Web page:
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Mrs. Mitchell’s Rules

Some her decorator son, Hank Mitchell, has followed. Others, not so much.


Hank Mitchell’s first big break came when he was still a student at F.I.T., working for the architect Jack Travis. One week, to make some extra cash, he agreed to fill in for a friend answering phones at Esquire. Roger Black, the art director at the time, liked Mitchell’s style and, when he found out he was a designer, asked him to draw up a proposal for his apartment. Mitchell will never forget Black’s response. “Roger said one thing was wrong,” he recalls. “He said, ‘Everything is great but the price. You should charge three times the price.’ ” Since starting his own business in 1995, Mitchell has been busy renovating brownstones, mainly in Brooklyn, where he recently finished his own home in Bed-Stuy. But if Black was his mentor-client, Mitchell’s mother was his inspiration. Growing up in Oakland, California, with seven brothers and sisters, Mitchell was impressed (if often dismayed) by her spontaneous decorating. “You would come home from school, and everything would be re­arranged. [My mother] did this constantly.” He liked the adventure of that. What he didn’t like was the pervasive mid-century-modern furniture, not to mention the “fake traditional” that replaced it. And then there was the color scheme: Mrs. Mitchell’s rules were that the living room was always white—the bedrooms got color.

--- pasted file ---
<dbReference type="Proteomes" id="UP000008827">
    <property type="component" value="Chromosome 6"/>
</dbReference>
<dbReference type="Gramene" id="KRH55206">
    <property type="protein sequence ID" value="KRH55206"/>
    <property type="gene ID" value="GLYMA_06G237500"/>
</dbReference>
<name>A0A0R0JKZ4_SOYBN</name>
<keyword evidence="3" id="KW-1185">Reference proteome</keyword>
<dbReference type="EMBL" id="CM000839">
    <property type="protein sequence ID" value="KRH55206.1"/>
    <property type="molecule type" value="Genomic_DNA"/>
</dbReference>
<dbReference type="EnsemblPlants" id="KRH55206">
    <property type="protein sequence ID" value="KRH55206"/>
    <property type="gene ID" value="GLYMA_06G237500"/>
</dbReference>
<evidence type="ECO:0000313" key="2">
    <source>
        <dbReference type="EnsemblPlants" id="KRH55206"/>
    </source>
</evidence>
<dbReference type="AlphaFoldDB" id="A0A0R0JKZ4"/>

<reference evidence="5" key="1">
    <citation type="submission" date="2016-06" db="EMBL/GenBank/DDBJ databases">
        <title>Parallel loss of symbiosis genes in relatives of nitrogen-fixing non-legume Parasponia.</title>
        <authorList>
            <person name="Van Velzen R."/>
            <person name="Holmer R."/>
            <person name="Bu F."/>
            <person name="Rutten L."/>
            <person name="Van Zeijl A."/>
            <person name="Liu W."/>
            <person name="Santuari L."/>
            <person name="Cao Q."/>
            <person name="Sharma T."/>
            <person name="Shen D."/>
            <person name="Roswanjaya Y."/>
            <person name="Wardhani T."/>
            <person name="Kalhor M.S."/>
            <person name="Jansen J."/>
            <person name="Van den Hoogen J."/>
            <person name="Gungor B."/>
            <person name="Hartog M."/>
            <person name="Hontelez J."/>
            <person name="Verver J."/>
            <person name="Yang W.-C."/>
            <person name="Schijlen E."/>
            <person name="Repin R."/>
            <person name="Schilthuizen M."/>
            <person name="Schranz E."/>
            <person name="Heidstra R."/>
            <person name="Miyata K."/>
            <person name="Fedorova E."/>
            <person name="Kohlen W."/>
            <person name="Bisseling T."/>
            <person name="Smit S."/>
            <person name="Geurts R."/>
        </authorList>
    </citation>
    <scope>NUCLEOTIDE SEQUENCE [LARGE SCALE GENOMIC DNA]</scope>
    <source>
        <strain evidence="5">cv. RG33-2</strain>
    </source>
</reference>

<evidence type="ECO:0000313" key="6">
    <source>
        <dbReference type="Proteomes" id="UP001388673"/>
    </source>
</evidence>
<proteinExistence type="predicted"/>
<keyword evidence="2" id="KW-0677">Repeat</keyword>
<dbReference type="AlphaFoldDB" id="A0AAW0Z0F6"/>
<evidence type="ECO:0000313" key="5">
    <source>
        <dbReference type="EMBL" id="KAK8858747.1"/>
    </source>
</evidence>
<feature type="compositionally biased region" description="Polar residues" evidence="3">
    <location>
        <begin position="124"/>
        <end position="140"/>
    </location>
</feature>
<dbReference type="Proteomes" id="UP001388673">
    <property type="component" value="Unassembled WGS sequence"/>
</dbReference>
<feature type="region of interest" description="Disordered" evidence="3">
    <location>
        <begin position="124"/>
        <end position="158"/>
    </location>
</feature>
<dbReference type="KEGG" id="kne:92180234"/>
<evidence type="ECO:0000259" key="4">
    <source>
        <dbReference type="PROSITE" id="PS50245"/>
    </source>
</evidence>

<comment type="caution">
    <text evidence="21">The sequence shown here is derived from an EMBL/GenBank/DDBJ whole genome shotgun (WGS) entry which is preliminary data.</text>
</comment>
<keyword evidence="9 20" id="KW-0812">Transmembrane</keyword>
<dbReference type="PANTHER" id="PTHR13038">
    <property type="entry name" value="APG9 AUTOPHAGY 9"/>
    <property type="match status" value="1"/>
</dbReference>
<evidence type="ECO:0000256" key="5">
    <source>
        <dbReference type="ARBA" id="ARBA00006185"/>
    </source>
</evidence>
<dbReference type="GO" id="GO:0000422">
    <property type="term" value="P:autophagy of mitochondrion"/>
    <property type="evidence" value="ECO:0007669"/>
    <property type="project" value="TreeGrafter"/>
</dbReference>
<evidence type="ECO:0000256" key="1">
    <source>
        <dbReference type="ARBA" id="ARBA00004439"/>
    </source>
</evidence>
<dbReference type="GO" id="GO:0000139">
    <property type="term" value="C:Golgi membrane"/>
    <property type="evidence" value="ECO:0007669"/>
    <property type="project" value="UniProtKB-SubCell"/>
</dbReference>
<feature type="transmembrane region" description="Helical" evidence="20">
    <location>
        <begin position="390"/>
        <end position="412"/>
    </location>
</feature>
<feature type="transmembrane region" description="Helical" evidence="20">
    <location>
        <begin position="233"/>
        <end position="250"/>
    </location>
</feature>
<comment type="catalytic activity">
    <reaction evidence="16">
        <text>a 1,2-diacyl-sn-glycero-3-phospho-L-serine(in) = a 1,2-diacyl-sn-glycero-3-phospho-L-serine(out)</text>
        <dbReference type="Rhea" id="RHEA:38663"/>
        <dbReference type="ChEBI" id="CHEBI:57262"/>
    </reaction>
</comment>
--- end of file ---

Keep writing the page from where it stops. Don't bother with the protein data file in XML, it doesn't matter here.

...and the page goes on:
The 1880s frame house that grabbed Mitchell’s heart was an out-and-out disaster—or total adventure—and he knew even before climbing the staircase that he had found the one: “There was light coming in the window at the back, and the garden was overgrown … ” He now luxuriates in what he calls an “inverted floor plan,” with the private spaces downstairs and the kitchen and living room (not painted white) on the top floor. Mrs. Mitchell will be visiting this summer, “but she has heard all about it from my nephews,” says Mitchell. As for moving a bunch of furniture around, he laughs when he thinks of the pieces he has stashed away in storage. “My mother has a garage filled with things she will never have a use for, and that is me. I am my mother’s child.”


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